Getting your Foot in the Door: 7 steps to successful cold-calling

Cold Calling Success: Cold calling doesn’t have to be a demoralizing knuckle-biting activity. If you use these seven steps, it can become a motivating, profit-producing activity.

“The problem with my salespeople is they’re not cold calling enough!” That’s the concern I hear most often from sales managers and business owners when I speak at conventions on how to boost sales. Yet when I examine their cold calling strategies, I generally find they’re ill conceived.

Decision-makers in most organizations soon grow weary of the large number of salespeople phoning them. So if you’re not well trained when you cold call, I guarantee that you’ll get slapped with a lot of rejection.

On the other hand, when you’re professionally trained, cold calling is easy and tremendously profitable. Here are 7 steps to boost your cold calling success.

1. Create a targeted telephone list
Have the list of people you’re going to contact within easy access so that you can make several calls without stopping. You can create your list through trade association directories, chambers of commerce and even your local library. You can also purchase lists from private companies listed under “mailing lists” in the yellow pages. The best list is the referrals you obtain from current customers.

It’s also a good idea to have a contact management system to keep track of your calls and when you’ll follow-up.

2. Set a goal and script your call.
Be clear about what the goal is for your call; be it to set up a meeting, send literature, or whatever. Then write a script to achieve that goal. That’s not to suggest that you’ll recite the entire conversation, just the first few key statements. Though this may seem artificial, most successful salespeople use a script to ensure that they consistently have a strong impact. On the telephone you don’t have time to make mistakes. Every word counts, so you must be prepared.

3. Locate the decision-maker.
In some cases, the decision-maker is not necessarily the person who does the buying. The organization may have a separate purchasing department for that purpose. So ask the switchboard operator or the receptionist to speak with, “The person who makes the decision regarding…”

When attempting to contact the key person, avoid leaving voice mail messages the first two times you call. Unfortunately, it’s relatively rare that people who have buying authority return unsolicited sales calls. If, after the third attempt, you still can’t reach them, then leave a voice mail message. But make sure you’ve scripted a powerful message that has a compelling reason for them to return your call. That’s another reason why it’s important to prepare a script in advance.

Do not ask a stranger on the telephone, “How are you, today?”

4. Introduce yourself and get to the point
Do not ask a stranger on the telephone, “How are you, today?” They realize that you don’t know them and you really don’t care how they are. So they think you’re wasting their time. Don’t fake familiarity.

Here’s how your conversation with the decision maker might begin: “Hello, Mary. We haven’t met yet. My name is Jeff Mowatt, with JC Mowatt Seminars. I wonder if you might help me. The reason I’m calling is that I understand that you’re the person who’s in charge of staff training. Is that true or has someone been spreading a rumor?”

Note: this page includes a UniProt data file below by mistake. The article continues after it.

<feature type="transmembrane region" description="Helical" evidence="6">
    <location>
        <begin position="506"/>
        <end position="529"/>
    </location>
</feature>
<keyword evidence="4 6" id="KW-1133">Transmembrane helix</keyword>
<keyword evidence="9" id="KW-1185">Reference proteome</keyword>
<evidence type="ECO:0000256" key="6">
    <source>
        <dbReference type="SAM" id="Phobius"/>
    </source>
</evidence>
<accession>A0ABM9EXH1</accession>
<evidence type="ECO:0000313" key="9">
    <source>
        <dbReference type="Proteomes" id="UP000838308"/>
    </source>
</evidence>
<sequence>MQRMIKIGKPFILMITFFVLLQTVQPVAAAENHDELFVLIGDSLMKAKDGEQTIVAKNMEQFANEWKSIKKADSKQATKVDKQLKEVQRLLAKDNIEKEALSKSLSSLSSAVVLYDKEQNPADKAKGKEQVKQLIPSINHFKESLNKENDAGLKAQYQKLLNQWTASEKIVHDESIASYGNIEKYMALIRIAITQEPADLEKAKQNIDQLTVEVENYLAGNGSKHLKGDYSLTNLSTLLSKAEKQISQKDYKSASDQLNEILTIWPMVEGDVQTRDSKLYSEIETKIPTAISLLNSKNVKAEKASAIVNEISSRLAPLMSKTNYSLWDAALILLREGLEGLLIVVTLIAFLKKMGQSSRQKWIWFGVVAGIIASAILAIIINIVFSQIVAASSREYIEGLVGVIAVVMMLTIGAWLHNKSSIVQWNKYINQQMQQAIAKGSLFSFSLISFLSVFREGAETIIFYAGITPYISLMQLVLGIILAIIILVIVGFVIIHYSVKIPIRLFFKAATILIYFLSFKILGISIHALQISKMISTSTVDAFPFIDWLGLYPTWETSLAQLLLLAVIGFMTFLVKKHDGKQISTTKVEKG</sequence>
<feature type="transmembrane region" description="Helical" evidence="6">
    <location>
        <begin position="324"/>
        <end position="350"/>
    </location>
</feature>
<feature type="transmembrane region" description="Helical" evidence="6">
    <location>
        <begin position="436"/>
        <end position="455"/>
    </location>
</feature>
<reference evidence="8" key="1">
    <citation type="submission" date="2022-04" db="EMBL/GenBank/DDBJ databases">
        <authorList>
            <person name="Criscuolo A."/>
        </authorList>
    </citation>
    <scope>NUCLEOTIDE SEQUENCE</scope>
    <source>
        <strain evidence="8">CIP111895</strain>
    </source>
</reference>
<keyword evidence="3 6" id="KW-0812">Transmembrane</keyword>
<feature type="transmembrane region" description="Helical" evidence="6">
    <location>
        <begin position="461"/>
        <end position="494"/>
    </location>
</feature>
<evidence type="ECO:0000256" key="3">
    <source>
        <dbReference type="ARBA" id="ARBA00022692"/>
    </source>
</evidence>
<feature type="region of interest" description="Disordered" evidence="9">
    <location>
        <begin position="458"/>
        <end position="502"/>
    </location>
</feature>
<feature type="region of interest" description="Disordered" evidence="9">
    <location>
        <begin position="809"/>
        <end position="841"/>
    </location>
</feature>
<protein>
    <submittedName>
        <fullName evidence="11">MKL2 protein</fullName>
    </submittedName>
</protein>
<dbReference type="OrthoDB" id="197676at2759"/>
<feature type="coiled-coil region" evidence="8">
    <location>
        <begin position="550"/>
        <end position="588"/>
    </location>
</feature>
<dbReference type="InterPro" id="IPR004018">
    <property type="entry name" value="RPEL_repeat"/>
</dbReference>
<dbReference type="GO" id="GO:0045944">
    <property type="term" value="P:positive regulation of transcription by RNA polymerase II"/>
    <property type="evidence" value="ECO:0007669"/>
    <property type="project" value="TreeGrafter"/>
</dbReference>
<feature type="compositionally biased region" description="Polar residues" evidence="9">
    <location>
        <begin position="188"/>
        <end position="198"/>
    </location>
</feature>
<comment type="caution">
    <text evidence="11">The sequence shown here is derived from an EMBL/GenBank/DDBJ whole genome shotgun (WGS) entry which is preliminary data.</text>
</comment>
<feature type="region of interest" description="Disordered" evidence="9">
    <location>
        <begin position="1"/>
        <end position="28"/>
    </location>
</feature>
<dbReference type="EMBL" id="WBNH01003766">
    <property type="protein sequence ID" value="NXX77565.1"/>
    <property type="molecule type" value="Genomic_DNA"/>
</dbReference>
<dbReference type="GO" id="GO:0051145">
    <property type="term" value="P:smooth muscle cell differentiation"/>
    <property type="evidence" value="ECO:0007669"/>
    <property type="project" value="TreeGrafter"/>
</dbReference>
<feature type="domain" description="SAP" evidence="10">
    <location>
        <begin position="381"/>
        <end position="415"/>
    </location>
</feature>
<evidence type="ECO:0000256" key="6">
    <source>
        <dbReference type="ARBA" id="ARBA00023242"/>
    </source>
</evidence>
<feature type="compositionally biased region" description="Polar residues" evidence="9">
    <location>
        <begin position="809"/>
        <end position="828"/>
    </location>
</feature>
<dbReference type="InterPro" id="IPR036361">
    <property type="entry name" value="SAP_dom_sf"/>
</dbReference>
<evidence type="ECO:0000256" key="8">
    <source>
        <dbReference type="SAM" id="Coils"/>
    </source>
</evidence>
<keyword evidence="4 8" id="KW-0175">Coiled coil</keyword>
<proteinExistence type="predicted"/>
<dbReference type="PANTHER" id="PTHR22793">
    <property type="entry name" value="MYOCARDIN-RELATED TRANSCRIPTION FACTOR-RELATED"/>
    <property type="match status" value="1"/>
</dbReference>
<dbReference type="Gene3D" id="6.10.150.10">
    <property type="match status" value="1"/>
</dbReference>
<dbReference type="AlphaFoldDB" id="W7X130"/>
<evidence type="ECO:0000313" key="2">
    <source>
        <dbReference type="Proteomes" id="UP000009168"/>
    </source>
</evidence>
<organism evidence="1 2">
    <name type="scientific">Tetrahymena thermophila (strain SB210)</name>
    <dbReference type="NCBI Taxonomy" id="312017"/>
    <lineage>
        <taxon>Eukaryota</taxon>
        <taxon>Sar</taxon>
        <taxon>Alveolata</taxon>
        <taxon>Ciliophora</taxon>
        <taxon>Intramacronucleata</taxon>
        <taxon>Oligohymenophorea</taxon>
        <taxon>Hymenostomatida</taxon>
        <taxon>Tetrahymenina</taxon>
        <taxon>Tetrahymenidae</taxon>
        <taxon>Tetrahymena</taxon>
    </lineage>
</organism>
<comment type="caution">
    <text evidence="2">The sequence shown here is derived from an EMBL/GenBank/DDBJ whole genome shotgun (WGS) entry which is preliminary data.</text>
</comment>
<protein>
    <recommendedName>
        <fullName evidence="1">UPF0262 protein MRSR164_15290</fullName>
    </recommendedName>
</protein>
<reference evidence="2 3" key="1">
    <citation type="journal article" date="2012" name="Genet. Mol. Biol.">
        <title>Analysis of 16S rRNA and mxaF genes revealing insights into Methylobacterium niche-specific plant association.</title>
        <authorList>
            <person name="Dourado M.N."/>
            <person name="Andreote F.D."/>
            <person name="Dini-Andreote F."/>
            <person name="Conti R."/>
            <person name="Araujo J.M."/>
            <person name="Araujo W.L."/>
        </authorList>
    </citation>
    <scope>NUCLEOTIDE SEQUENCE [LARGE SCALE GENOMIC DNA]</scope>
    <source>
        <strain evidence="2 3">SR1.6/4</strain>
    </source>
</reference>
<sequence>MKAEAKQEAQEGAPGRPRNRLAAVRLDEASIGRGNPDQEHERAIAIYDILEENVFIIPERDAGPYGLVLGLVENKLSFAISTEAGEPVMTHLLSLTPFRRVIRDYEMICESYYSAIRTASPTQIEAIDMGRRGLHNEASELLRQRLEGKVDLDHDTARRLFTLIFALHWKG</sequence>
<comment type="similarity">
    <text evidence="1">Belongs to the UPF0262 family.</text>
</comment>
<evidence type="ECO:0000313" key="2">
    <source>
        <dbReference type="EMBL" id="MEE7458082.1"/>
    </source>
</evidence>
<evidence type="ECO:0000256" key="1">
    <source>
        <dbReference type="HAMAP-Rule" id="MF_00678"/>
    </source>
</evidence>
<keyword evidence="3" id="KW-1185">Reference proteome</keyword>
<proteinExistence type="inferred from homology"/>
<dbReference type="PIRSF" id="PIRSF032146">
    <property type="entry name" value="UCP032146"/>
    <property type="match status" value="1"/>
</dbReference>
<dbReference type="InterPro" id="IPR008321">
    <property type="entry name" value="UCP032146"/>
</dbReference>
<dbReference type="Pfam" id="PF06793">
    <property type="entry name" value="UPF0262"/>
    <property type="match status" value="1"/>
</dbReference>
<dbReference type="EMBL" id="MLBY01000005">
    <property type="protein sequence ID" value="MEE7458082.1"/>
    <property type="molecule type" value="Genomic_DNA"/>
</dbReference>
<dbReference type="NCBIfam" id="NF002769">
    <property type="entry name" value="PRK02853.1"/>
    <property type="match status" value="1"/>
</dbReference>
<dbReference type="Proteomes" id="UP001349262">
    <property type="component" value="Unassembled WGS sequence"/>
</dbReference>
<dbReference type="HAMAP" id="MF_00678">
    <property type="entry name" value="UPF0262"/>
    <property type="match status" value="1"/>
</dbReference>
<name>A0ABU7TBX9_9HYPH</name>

5. Give a benefit statement.
This is a clear, simple statement that indicates what the benefit might be of them doing business with you. For example, “The reason I’m calling is to find out if we might be able to enhance your staff’s ability to gain and keep customers.”
At this point you’ve said enough. It’s time for the other person to get some control. So, follow that benefit statement with, “Do you have a moment to talk?” If they do, then go on to the next step. If they don’t, then ask when would be a good time to call them back and then follow-up accordingly.

6. Give a brief specific case history.
Here’s how this might sound, “ I want to make sure our businesses could be a match, so I’ll you an example of what we
do, and you can tell me whether there might be a fit. Fair enough? We did a front line training seminar for the ABC Company and followed that up with a self study training system. The result was they increased customer retention by thirty percent. That created approximately $300,000 in additional revenues and reduced the amount they spent on training by over 60%.”

The more specific you can be in your case history, the more compelling your proposal will be. So, give actual numbers and percentages if possible.

Then ask them if they fall into the category that makes this benefit possible for them. So you might say, “In order for us to be able to help you, you need to have a staff of at least 5 full or part time people who interact regularly with customers. Does that apply to you?” If they qualify, then go to the next step.

7. Accomplish your goal.
If your goal is to set up a meeting, suggest to the person, “Perhaps we can sit down together and… (give them a general idea of what you’ll do in the meeting).”
Keep in mind that some prospects are so leery of telephone solicitors, that they have to be completely sold on the phone before they’ll agree to see you in-person. So you need to know how to probe, summarize, make an emotional connection, ask for the order, and deal with objections – all the aspects of selling- before you start cold calling.

Training is the Key
Cold calling doesn’t have to be a demoralizing knuckle-biting activity. It can, in fact, be motivating and extremely profitable – providing you have the right training.

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